Friday, March 7, 2008

19th-Century Art Inspired Travel Exhibition at Cantor Arts Center, Stanford

19th-Century Art Inspired Travel

Frederic Church, Winslow Homer, and Thomas Moran:
Tourism and the American Landscape

January 30 – May 4, 2008
Cantor Arts Center at Stanford University

As railroad and steamship companies opened the nation’s previously inaccessible regions to visitors, landscape artists created images that inspired tourists to travel to distant locales like the White Mountains, the Adirondacks, Yosemite, and Yellowstone. Church, Homer, and Moran traveled extensively in the United States in search of picturesque and sublime landscapes to paint. Their works, along with guidebooks and travel-related photographs and novels, helped to familiarize American audiences with the nation’s scenic wonders.

The exhibition, which is organized by Cooper-Hewitt, National Design Museum, Smithsonian Institution in New York, includes nearly 130 objects, made up of more than 70 painted oil sketches, studio paintings, and drawings, as well as books, stereographs, railroad brochures, and decorative objects. The exhibition is accompanied by a 200-page illustrated book with essays by the curators of the exhibition and two outside scholars.

For more information on this exhibition, visit

The above image is Thomas Moran's "Grand Canyon" chromolithograph from the Arader Galleries collection. If you have any questions about this print, or any other 19th century American West material, please contact Arader Galleries at 415-788-5115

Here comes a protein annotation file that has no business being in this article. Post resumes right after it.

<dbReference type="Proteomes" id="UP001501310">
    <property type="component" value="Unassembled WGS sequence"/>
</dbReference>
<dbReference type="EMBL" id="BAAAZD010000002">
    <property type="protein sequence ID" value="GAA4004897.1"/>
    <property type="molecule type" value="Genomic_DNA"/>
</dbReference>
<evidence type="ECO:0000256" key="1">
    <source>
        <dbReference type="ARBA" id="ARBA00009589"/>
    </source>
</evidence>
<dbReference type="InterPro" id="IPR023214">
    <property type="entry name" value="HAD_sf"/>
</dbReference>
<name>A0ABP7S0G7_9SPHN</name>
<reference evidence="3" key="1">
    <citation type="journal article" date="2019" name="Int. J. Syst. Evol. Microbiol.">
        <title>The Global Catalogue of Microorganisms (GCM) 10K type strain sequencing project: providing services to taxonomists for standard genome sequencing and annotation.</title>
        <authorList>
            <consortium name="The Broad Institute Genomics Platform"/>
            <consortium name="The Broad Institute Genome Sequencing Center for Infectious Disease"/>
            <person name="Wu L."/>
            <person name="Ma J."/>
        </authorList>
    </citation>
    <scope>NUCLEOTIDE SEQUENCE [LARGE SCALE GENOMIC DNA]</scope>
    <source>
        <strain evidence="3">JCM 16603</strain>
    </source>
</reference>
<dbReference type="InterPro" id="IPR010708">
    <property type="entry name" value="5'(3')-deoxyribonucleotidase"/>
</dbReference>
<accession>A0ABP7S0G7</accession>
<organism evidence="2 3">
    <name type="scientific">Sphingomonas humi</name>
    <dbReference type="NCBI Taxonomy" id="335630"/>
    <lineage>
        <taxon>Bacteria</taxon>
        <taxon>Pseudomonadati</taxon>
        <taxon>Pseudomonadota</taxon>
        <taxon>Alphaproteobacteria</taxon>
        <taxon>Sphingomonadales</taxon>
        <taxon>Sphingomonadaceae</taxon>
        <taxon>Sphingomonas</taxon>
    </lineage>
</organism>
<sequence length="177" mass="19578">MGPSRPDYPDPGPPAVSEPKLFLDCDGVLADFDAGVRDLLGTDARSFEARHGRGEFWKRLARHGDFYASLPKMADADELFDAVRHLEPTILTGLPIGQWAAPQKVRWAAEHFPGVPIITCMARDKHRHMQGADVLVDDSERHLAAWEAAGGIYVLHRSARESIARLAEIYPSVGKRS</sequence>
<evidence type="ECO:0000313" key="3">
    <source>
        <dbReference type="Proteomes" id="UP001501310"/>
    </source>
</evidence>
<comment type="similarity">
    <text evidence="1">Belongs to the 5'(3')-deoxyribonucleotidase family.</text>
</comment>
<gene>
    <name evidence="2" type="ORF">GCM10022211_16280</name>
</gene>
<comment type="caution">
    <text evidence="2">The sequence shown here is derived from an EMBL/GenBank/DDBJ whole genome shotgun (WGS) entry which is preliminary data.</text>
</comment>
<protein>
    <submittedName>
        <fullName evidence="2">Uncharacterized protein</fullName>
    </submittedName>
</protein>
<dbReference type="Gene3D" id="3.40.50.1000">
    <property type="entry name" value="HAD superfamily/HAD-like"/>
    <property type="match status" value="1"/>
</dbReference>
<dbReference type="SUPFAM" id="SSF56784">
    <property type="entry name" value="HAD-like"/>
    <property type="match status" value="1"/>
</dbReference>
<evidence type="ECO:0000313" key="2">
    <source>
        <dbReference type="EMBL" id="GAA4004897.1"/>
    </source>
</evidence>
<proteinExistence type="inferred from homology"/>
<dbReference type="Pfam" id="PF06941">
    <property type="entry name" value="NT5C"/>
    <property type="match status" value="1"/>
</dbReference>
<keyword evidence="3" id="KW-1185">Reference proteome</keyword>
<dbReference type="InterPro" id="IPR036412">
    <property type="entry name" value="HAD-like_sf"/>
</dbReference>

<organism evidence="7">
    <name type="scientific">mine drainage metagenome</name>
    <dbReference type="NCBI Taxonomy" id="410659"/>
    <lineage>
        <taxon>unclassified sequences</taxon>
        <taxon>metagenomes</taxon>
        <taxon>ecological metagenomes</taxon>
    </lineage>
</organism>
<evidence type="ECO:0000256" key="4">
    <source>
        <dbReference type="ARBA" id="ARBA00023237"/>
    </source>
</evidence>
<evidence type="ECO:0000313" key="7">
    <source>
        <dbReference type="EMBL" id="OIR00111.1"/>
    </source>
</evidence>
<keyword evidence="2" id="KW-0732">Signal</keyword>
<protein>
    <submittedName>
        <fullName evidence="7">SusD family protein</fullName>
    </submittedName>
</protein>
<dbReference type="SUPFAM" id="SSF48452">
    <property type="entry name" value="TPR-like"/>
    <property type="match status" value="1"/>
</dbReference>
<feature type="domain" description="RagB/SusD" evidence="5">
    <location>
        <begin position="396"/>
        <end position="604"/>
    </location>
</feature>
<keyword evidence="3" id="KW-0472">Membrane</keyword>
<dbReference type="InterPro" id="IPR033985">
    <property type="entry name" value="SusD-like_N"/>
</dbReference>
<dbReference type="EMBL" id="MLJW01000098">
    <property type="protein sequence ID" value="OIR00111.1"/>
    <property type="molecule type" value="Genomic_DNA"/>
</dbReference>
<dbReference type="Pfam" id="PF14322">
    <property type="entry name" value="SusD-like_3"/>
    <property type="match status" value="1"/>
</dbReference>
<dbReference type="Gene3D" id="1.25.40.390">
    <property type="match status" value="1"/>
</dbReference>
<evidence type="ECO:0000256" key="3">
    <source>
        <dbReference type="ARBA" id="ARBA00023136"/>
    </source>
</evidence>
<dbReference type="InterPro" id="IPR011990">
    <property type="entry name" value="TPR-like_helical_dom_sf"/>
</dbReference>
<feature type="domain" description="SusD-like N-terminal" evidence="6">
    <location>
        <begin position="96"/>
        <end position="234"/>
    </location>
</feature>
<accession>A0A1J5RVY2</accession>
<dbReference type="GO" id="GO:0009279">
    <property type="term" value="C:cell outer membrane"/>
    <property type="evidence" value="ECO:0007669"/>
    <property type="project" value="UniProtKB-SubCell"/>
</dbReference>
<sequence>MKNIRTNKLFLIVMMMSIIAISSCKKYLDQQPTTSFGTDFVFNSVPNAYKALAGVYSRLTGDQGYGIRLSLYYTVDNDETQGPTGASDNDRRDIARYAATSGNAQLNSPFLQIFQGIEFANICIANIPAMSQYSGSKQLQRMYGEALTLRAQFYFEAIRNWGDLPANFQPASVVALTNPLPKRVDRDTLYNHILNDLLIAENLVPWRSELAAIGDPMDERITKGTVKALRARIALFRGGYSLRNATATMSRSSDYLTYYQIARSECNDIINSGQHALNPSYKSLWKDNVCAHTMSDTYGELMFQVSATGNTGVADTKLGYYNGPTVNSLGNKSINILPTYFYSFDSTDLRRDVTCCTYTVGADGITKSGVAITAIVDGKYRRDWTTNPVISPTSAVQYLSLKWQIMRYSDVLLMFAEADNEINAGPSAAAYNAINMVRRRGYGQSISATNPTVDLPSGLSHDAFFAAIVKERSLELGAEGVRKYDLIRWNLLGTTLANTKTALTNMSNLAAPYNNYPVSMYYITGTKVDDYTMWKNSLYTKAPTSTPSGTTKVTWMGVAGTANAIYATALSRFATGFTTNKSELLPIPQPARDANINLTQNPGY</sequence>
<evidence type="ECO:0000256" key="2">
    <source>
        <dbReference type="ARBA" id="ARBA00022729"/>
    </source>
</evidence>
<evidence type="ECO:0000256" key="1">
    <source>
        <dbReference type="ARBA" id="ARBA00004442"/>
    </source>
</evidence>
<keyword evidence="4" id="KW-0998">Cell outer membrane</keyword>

Upcoming Maria Sibylla Merian Exhibition at The Getty Museum

Maria Sibylla Merian & Daughters: Women of Art and Science
June 10–August 31, 2008

Maria Sibylla Merian (German, 1647–1717) was a pioneering woman of art, science, and business. She was an accomplished painter of flowers and insects and an entomologist from an early age. In her fifties, she traveled to Suriname, then a Dutch colony in South America, to study extraordinary insects first hand. Working with her two daughters, Merian made and produced one of the greatest illustrated natural history books of all time, The Insects of Surinam. This exhibition introduces Maria Sibylla Merian to American audiences and focuses on natural history illustration, which is one of the most accessible and engaging art forms. Co-organized by the Museum Het Rembrandthuis and the J. Paul Getty Museum, the exhibition travels to Los Angeles after its presentation in Amsterdam and is accompanied by a fully-illustrated catalogue.

To learn more about the exhibition, visit

Arader Galleries carries an extraordinary collection of original watercolors and engravings by Maria Sybilla Merian, such as the watercolor transfer print of the papaya pictured above. Please contact us if you would like more information on our collection.